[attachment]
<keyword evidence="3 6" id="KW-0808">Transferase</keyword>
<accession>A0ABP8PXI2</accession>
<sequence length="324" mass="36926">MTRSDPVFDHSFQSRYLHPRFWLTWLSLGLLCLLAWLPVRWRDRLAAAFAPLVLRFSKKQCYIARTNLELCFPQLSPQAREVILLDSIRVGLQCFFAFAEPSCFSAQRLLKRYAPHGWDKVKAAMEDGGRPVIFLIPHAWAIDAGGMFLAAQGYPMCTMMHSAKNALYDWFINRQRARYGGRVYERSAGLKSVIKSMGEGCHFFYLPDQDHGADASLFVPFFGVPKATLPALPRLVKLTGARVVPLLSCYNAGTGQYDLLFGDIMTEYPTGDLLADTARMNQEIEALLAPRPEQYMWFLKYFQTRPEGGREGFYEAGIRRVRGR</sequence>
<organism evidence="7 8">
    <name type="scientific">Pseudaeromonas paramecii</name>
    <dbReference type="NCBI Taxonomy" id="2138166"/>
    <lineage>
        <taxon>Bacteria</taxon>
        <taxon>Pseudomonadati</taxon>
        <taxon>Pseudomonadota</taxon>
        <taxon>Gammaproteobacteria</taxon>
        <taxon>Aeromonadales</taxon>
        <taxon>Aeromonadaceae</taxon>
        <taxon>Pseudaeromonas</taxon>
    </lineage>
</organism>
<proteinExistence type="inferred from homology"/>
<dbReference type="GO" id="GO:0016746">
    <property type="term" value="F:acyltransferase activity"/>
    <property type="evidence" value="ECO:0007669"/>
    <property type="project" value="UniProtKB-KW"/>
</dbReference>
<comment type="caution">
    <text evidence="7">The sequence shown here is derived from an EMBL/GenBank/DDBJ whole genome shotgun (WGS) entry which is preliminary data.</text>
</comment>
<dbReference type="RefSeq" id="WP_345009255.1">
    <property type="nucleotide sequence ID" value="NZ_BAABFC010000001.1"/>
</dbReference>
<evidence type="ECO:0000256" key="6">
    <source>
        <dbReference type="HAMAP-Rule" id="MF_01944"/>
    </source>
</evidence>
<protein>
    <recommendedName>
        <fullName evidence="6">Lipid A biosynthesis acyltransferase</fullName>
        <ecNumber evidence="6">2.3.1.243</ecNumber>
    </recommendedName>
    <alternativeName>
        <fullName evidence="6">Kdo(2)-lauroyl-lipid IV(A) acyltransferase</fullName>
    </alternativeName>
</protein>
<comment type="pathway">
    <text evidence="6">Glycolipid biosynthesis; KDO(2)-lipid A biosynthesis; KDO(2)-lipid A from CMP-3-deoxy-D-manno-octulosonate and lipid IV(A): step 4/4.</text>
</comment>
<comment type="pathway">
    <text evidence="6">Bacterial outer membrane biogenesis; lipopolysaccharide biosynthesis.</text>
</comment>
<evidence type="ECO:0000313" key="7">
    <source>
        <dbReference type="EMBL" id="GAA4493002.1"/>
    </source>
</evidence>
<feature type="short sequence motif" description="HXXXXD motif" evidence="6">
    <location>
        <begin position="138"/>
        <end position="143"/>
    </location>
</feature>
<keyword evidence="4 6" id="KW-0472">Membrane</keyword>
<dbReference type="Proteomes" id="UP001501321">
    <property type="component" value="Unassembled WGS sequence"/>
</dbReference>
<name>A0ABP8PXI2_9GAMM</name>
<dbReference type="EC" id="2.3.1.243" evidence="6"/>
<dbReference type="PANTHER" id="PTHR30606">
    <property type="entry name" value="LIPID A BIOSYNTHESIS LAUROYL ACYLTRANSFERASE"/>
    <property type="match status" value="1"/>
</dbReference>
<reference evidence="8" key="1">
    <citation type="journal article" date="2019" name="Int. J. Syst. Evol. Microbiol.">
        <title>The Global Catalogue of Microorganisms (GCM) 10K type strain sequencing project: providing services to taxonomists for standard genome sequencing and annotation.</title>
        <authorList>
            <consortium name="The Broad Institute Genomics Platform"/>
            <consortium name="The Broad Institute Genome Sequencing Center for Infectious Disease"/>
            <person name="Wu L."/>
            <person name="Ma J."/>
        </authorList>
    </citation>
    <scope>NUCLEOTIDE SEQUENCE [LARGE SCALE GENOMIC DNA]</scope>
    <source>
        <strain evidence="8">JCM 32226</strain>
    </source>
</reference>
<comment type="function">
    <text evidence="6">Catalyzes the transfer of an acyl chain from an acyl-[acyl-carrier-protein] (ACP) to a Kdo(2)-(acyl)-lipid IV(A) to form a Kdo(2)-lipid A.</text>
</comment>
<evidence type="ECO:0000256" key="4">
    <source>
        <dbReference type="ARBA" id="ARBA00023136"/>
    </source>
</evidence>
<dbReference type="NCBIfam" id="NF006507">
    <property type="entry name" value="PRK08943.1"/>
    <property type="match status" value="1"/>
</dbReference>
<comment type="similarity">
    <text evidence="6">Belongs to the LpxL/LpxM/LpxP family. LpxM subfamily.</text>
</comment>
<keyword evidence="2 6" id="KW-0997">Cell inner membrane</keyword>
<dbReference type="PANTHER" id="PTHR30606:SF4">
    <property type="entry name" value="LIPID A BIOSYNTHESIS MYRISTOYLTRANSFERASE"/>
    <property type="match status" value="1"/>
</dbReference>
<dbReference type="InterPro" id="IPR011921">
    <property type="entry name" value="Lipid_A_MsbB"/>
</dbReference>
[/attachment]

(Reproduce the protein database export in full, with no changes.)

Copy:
<keyword evidence="3 6" id="KW-0808">Transferase</keyword>
<accession>A0ABP8PXI2</accession>
<sequence length="324" mass="36926">MTRSDPVFDHSFQSRYLHPRFWLTWLSLGLLCLLAWLPVRWRDRLAAAFAPLVLRFSKKQCYIARTNLELCFPQLSPQAREVILLDSIRVGLQCFFAFAEPSCFSAQRLLKRYAPHGWDKVKAAMEDGGRPVIFLIPHAWAIDAGGMFLAAQGYPMCTMMHSAKNALYDWFINRQRARYGGRVYERSAGLKSVIKSMGEGCHFFYLPDQDHGADASLFVPFFGVPKATLPALPRLVKLTGARVVPLLSCYNAGTGQYDLLFGDIMTEYPTGDLLADTARMNQEIEALLAPRPEQYMWFLKYFQTRPEGGREGFYEAGIRRVRGR</sequence>
<organism evidence="7 8">
    <name type="scientific">Pseudaeromonas paramecii</name>
    <dbReference type="NCBI Taxonomy" id="2138166"/>
    <lineage>
        <taxon>Bacteria</taxon>
        <taxon>Pseudomonadati</taxon>
        <taxon>Pseudomonadota</taxon>
        <taxon>Gammaproteobacteria</taxon>
        <taxon>Aeromonadales</taxon>
        <taxon>Aeromonadaceae</taxon>
        <taxon>Pseudaeromonas</taxon>
    </lineage>
</organism>
<proteinExistence type="inferred from homology"/>
<dbReference type="GO" id="GO:0016746">
    <property type="term" value="F:acyltransferase activity"/>
    <property type="evidence" value="ECO:0007669"/>
    <property type="project" value="UniProtKB-KW"/>
</dbReference>
<comment type="caution">
    <text evidence="7">The sequence shown here is derived from an EMBL/GenBank/DDBJ whole genome shotgun (WGS) entry which is preliminary data.</text>
</comment>
<dbReference type="RefSeq" id="WP_345009255.1">
    <property type="nucleotide sequence ID" value="NZ_BAABFC010000001.1"/>
</dbReference>
<evidence type="ECO:0000256" key="6">
    <source>
        <dbReference type="HAMAP-Rule" id="MF_01944"/>
    </source>
</evidence>
<protein>
    <recommendedName>
        <fullName evidence="6">Lipid A biosynthesis acyltransferase</fullName>
        <ecNumber evidence="6">2.3.1.243</ecNumber>
    </recommendedName>
    <alternativeName>
        <fullName evidence="6">Kdo(2)-lauroyl-lipid IV(A) acyltransferase</fullName>
    </alternativeName>
</protein>
<comment type="pathway">
    <text evidence="6">Glycolipid biosynthesis; KDO(2)-lipid A biosynthesis; KDO(2)-lipid A from CMP-3-deoxy-D-manno-octulosonate and lipid IV(A): step 4/4.</text>
</comment>
<comment type="pathway">
    <text evidence="6">Bacterial outer membrane biogenesis; lipopolysaccharide biosynthesis.</text>
</comment>
<evidence type="ECO:0000313" key="7">
    <source>
        <dbReference type="EMBL" id="GAA4493002.1"/>
    </source>
</evidence>
<feature type="short sequence motif" description="HXXXXD motif" evidence="6">
    <location>
        <begin position="138"/>
        <end position="143"/>
    </location>
</feature>
<keyword evidence="4 6" id="KW-0472">Membrane</keyword>
<dbReference type="Proteomes" id="UP001501321">
    <property type="component" value="Unassembled WGS sequence"/>
</dbReference>
<name>A0ABP8PXI2_9GAMM</name>
<dbReference type="EC" id="2.3.1.243" evidence="6"/>
<dbReference type="PANTHER" id="PTHR30606">
    <property type="entry name" value="LIPID A BIOSYNTHESIS LAUROYL ACYLTRANSFERASE"/>
    <property type="match status" value="1"/>
</dbReference>
<reference evidence="8" key="1">
    <citation type="journal article" date="2019" name="Int. J. Syst. Evol. Microbiol.">
        <title>The Global Catalogue of Microorganisms (GCM) 10K type strain sequencing project: providing services to taxonomists for standard genome sequencing and annotation.</title>
        <authorList>
            <consortium name="The Broad Institute Genomics Platform"/>
            <consortium name="The Broad Institute Genome Sequencing Center for Infectious Disease"/>
            <person name="Wu L."/>
            <person name="Ma J."/>
        </authorList>
    </citation>
    <scope>NUCLEOTIDE SEQUENCE [LARGE SCALE GENOMIC DNA]</scope>
    <source>
        <strain evidence="8">JCM 32226</strain>
    </source>
</reference>
<comment type="function">
    <text evidence="6">Catalyzes the transfer of an acyl chain from an acyl-[acyl-carrier-protein] (ACP) to a Kdo(2)-(acyl)-lipid IV(A) to form a Kdo(2)-lipid A.</text>
</comment>
<evidence type="ECO:0000256" key="4">
    <source>
        <dbReference type="ARBA" id="ARBA00023136"/>
    </source>
</evidence>
<dbReference type="NCBIfam" id="NF006507">
    <property type="entry name" value="PRK08943.1"/>
    <property type="match status" value="1"/>
</dbReference>
<comment type="similarity">
    <text evidence="6">Belongs to the LpxL/LpxM/LpxP family. LpxM subfamily.</text>
</comment>
<keyword evidence="2 6" id="KW-0997">Cell inner membrane</keyword>
<dbReference type="PANTHER" id="PTHR30606:SF4">
    <property type="entry name" value="LIPID A BIOSYNTHESIS MYRISTOYLTRANSFERASE"/>
    <property type="match status" value="1"/>
</dbReference>
<dbReference type="InterPro" id="IPR011921">
    <property type="entry name" value="Lipid_A_MsbB"/>
</dbReference>